We’ve had heavy heavy rain in the UK over the winter – particularly bad in the west of the country with serious floods in Cumbria and Yorkshire. In the North-East we have had nothing to compare with those troubles, thank goodness. But it has caused particular problems with the rough farm track we drive along to get to our house.
The farm track has always been a bit dodgy. But this winter’s lane problems were new. Heavy, heavy rain meant the surrounding fields were waterlogged, with old duck ponds and boundary brooks reappearing. Finally, yet more rain over Christmas meant the land could take no more and water poured off the fields down the only path it could find: our lane.
Deep runnels, pits and channels appeared. The rain continued. The runnels got deeper, the lane more pitted and craggy.
Driving became precarious. Those of our neighbours who had 4-wheel drive came home with confidence. Those with sports cars and low-slung suspension travelled much more cautiously. Our little Suzuki Alto did not like it at all. When temperatures dropped and the water froze, we decided it was far too tricky to drive home, and took to leaving our car in the car park near the sea, at the bottom of the hill. Hard work carrying shopping up from there!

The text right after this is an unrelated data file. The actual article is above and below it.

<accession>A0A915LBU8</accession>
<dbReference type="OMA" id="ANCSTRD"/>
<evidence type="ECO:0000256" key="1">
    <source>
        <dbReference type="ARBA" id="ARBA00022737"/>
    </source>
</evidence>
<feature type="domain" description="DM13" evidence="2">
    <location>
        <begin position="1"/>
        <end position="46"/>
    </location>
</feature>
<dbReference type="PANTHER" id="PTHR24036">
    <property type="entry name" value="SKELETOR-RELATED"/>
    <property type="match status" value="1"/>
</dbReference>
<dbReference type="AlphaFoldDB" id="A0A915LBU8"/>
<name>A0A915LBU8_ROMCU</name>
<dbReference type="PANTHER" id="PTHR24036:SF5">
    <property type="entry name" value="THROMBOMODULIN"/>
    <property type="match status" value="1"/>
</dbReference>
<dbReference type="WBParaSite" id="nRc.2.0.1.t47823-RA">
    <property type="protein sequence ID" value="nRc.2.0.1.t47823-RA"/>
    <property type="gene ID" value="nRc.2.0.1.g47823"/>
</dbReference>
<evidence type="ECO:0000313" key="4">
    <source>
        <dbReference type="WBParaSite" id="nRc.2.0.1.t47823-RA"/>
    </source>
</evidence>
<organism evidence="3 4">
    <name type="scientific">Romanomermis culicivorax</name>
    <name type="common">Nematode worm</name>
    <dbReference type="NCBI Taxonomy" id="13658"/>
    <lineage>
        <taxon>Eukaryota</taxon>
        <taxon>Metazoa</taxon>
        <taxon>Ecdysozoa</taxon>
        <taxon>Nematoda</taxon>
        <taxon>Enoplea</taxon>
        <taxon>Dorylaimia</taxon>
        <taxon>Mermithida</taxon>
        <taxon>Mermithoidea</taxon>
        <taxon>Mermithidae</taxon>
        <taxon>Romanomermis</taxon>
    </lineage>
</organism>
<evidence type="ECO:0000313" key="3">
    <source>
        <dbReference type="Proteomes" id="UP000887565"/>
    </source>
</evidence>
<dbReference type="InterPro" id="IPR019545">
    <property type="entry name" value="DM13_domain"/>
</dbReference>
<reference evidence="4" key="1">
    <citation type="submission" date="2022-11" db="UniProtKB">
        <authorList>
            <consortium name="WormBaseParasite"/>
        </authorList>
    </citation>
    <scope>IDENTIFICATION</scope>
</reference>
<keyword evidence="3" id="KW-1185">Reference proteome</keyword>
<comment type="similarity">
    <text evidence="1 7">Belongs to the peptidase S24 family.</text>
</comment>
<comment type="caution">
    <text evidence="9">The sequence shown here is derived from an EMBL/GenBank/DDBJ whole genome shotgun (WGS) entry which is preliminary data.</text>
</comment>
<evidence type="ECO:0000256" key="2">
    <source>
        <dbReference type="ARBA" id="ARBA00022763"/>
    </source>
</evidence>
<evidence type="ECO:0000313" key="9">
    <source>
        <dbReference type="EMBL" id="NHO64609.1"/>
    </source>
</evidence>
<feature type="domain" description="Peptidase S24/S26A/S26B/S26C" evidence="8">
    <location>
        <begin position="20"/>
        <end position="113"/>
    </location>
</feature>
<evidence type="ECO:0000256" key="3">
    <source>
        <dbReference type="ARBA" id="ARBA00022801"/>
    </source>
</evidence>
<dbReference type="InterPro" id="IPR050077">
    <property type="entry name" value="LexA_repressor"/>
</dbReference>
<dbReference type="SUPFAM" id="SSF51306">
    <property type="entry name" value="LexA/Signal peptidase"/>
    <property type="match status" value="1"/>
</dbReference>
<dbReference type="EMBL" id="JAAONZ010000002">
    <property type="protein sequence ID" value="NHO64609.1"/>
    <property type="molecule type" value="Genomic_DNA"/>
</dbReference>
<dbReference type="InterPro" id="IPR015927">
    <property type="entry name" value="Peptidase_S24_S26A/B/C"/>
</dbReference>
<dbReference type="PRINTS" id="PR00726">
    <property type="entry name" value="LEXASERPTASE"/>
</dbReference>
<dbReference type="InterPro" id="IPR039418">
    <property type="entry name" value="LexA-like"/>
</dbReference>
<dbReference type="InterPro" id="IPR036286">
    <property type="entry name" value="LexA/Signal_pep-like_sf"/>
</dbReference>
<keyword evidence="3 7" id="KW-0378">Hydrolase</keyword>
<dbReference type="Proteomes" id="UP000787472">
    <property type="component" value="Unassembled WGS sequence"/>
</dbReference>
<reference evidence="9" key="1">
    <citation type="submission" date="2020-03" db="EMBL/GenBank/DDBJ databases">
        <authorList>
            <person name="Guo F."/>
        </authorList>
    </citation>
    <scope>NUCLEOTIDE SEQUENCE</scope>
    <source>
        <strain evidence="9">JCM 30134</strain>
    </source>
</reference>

We hit crisis point, and some neighbours decided action must be taken. But it is very complicated because we do not know who owns parts of this lane. Such land ownership problems are not unusual, but ours have a particular history behind them – which is romantic and tragic.
The surrounding farms belong to the Greenwich Hospital Estate – and they used to own our cottage (in the old farm steading) and most of the old cottages about. Yes, we live in the most northern part of Northumberland, just a few miles south of the Scots-English border, and yes, Greenwich Hospital is in East London (some 400 miles away). (You can read more about the Greenwich Hospital and its responsibilities and functions in its 2012-13 annual report here)